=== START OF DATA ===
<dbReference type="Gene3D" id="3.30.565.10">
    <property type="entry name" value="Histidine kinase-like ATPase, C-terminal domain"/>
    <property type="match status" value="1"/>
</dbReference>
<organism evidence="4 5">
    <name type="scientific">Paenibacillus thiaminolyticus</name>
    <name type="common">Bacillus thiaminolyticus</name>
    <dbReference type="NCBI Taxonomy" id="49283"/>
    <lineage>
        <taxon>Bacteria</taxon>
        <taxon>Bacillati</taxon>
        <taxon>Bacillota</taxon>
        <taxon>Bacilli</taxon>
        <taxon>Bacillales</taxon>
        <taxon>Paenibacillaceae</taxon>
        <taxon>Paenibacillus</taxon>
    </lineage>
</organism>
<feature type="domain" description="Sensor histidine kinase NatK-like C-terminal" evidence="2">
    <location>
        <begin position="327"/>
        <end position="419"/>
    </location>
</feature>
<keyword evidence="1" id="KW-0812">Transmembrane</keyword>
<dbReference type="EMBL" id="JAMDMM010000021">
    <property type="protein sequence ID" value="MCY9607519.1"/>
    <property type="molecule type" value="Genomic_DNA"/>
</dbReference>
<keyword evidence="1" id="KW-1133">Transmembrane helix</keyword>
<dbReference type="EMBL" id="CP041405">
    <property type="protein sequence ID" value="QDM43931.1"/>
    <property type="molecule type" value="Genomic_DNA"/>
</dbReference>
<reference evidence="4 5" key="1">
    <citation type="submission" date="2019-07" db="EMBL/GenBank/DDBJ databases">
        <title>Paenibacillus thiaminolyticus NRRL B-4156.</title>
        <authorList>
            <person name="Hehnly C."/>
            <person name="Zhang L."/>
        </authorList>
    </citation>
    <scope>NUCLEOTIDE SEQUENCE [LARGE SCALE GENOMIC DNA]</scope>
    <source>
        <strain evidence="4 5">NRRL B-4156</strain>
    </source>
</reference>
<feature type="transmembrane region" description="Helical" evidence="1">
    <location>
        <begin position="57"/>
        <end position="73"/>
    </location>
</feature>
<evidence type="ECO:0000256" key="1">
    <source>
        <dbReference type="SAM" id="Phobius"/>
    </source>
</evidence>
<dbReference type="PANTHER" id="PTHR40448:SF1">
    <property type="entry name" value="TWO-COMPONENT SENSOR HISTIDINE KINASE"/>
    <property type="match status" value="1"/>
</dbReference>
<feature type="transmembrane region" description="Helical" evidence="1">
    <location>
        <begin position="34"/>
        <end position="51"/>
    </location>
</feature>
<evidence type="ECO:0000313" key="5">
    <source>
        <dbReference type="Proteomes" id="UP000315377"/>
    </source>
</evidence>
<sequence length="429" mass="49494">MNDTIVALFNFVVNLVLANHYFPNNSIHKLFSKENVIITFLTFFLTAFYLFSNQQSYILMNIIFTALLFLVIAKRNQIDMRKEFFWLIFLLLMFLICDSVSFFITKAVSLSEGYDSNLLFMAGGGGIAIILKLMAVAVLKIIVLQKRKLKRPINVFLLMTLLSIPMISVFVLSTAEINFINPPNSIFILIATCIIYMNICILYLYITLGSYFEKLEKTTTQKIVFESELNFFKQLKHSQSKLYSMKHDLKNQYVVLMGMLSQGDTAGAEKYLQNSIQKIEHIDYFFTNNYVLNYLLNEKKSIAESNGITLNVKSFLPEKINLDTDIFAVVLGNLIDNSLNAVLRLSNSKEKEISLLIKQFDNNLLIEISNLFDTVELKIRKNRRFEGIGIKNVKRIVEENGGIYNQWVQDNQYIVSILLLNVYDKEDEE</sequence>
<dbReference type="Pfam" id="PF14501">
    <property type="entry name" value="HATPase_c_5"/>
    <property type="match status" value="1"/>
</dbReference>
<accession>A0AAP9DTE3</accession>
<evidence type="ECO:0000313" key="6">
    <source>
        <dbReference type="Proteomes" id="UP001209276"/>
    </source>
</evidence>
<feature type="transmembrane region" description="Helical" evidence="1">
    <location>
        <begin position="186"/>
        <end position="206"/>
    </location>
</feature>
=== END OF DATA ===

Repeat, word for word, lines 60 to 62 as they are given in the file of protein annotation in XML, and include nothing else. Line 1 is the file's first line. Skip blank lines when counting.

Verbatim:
    <property type="entry name" value="TWO-COMPONENT SENSOR HISTIDINE KINASE"/>
    <property type="match status" value="1"/>
</dbReference>